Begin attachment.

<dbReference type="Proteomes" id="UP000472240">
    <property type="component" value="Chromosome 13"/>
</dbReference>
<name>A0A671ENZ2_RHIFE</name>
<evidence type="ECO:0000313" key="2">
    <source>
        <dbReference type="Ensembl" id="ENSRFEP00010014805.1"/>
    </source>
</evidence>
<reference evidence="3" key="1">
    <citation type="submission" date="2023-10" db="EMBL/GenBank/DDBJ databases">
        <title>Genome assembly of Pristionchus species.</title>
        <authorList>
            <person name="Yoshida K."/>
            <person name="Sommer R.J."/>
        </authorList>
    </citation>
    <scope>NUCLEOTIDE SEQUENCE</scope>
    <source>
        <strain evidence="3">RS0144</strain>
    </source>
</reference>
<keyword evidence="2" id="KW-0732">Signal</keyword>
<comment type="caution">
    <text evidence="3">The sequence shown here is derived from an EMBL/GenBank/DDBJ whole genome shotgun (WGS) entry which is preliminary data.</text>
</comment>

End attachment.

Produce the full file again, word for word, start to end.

<dbReference type="Proteomes" id="UP000472240">
    <property type="component" value="Chromosome 13"/>
</dbReference>
<name>A0A671ENZ2_RHIFE</name>
<evidence type="ECO:0000313" key="2">
    <source>
        <dbReference type="Ensembl" id="ENSRFEP00010014805.1"/>
    </source>
</evidence>
<reference evidence="3" key="1">
    <citation type="submission" date="2023-10" db="EMBL/GenBank/DDBJ databases">
        <title>Genome assembly of Pristionchus species.</title>
        <authorList>
            <person name="Yoshida K."/>
            <person name="Sommer R.J."/>
        </authorList>
    </citation>
    <scope>NUCLEOTIDE SEQUENCE</scope>
    <source>
        <strain evidence="3">RS0144</strain>
    </source>
</reference>
<keyword evidence="2" id="KW-0732">Signal</keyword>
<comment type="caution">
    <text evidence="3">The sequence shown here is derived from an EMBL/GenBank/DDBJ whole genome shotgun (WGS) entry which is preliminary data.</text>
</comment>